Suddenly I am the one-and-only mom in our family. For 14 years I’ve been part of the ‘sandwich’ generation, caught between the bread of parents and children. I’m no longer part the meat or the cheese in a sandwich. Or maybe I am, for awhile. Maybe my sandwich is now open faced. But sooner than I want to think about (but not too soon, and in no way in the near future, please), I’m going to be that top piece of bread in that generational sandwich–the grandma and mother.

I miss my mom. Crazily. I’ve had time to prepare for the loss, at least mentally. Lung cancer is not easy to beat. But knowing that she’s gone, realizing that on an emotional level? That part is not so easy.

Days like yesterday make me want to call my mom. And knowing I can’t call her makes her passing so much more real.

And I guess that’s when this adult thing hits home. That’s what it means to really grow up.

The Premise

(Paraphrased from the book blurb.)


Anthony Peardew  is the self appointed keeper of lost things. After he lost a keepsake from his  fiancée on the same day she died unexpectedly. he has sought consolation in finding and keeping lost objects—the things dropped, misplaced, or accidentally left behind—and writing stories about them. He has kept his mission a secret from all, puting the items neatly in a room in his house. But as his life draws to a close, Anthony worries that done all he can do to reconnect the items and their owners. In his will, he bequeaths his secret mission to his housekeeper and assistant, Laura, leaving her his house and and all its lost treasures, including an irritable ghost.

Laura is one of Anthony’s lost thing, coming to him after a bad divorce. But when she moves into the mansion, her lonely life begins to change. She finds friendship in the neighbor’s daughter, Sunshine, and a distraction in Freddy, the rugged gardener. As Laura starts to emerge from the fog, she and her new friends embark on a mission to reunite the items with their owners.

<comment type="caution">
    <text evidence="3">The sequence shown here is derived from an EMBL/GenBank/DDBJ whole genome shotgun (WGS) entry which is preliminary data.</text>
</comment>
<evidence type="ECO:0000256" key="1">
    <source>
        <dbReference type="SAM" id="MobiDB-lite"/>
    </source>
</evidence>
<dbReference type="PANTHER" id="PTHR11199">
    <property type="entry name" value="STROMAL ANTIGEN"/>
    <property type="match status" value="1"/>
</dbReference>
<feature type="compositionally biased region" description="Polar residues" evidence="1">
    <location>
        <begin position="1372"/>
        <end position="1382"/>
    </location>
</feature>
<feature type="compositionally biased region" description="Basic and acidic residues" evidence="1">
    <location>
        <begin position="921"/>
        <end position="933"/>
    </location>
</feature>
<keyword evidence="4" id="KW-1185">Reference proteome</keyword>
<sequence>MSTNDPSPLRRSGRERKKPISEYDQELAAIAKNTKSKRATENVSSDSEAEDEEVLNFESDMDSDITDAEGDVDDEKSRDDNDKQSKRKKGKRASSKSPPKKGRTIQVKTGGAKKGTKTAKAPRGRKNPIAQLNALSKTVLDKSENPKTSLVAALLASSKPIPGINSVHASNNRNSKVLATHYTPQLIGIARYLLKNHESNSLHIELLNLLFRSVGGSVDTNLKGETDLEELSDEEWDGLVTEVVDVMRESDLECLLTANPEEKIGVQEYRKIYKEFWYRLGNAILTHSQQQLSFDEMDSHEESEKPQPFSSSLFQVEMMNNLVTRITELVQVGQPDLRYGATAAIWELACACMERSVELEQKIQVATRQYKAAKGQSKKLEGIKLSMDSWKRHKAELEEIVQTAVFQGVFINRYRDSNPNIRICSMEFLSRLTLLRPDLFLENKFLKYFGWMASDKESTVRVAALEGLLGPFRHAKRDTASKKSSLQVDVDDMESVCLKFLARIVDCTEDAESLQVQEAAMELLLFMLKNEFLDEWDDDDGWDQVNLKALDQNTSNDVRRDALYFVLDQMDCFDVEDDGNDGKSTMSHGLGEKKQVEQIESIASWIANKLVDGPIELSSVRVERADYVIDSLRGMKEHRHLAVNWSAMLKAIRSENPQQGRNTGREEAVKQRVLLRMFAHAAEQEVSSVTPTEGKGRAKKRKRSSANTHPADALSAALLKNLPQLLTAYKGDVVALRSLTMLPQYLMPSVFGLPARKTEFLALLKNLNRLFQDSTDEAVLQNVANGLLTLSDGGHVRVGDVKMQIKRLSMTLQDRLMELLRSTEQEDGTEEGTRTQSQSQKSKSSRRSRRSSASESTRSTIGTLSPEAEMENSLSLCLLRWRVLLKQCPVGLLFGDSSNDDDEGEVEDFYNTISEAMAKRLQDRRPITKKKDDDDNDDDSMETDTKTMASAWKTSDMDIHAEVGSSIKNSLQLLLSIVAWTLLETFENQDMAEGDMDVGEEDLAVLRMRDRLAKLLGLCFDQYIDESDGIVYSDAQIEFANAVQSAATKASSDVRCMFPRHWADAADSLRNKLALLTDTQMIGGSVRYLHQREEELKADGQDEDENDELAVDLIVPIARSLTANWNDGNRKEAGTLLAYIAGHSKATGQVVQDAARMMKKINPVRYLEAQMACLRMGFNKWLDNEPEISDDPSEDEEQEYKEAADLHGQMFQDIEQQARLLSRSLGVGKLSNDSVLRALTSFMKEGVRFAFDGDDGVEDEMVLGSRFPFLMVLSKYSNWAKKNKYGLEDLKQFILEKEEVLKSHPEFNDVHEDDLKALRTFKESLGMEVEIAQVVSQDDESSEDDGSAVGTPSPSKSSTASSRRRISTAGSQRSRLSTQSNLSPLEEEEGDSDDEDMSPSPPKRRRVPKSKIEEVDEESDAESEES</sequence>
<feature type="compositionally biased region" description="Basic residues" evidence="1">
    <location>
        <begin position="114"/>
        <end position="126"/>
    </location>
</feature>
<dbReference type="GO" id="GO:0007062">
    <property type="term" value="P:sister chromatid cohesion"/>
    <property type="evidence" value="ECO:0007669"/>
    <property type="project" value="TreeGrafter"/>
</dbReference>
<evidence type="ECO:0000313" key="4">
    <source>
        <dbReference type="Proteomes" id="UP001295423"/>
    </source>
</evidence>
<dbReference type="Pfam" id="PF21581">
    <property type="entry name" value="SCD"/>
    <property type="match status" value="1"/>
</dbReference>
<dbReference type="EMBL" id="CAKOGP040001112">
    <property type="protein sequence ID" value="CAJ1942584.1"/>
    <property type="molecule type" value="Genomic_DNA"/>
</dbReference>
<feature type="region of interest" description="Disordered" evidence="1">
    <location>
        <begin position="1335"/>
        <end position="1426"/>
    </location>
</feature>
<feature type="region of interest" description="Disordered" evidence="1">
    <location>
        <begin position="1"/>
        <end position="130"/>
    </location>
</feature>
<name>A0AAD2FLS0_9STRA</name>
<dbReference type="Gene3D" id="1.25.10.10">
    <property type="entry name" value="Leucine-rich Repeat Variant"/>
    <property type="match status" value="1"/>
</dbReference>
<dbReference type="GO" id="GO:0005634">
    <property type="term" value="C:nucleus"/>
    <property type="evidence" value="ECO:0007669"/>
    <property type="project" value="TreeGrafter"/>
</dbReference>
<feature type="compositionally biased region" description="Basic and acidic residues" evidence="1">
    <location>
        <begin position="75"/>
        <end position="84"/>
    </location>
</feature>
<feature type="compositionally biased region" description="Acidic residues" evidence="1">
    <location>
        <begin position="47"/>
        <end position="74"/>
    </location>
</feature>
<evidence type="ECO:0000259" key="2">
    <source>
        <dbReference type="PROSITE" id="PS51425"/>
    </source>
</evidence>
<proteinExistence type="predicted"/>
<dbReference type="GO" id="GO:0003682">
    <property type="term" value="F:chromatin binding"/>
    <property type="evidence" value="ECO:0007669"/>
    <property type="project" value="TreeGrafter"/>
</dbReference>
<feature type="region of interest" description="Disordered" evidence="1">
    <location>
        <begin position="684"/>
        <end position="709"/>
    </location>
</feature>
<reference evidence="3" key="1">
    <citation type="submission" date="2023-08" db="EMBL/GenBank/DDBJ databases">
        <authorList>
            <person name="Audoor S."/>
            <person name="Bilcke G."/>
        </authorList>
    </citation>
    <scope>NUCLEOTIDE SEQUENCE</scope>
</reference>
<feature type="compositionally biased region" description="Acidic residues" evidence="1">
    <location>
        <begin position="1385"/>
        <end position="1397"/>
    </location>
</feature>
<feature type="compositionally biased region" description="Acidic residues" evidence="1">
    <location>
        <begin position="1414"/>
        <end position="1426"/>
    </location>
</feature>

In a connected story,  we follow Eunice, who found a trinket on the London pavement years ago and hung onto it. Now, as she comes to the end of her life, she has lost something precious—a tragic twist of fate that forces her to break a promise she once made.

As the Keeper of Lost Objects, Laura holds the key to Anthony and Eunice’s redemption. But can she unlock the past and make the connections that will lay their spirits to rest?

I received an advanced copy of this book in exchange for an honest review

My Thoughts

I have a tendency to give objects I find a story, creating a backstory for them that is rich and full of life. Knowing that there is a whole room filled with objects for which stories were created (at least in Hogan’s work) seemed logical to me, and make my heart more than happy.

And Sunshine, the next door neighbor girl? I love her. She is a young adult with Down syndrome, and reminded me quite a bit of my daughter. I do wish she had more of a life beyond the story (as all the other characters seem to have), but she I loved her. She was an integral part of the story, including the work of reuniting the items with their lost owners–this, to me, was perfect.

The Keeper of Lost Things is a character-driven novel, in that the lost things are characters — and the characters are lost things. Each lost thing has a story which must be uncovered, during which the actual characters are telling the stories and uncovering their truths.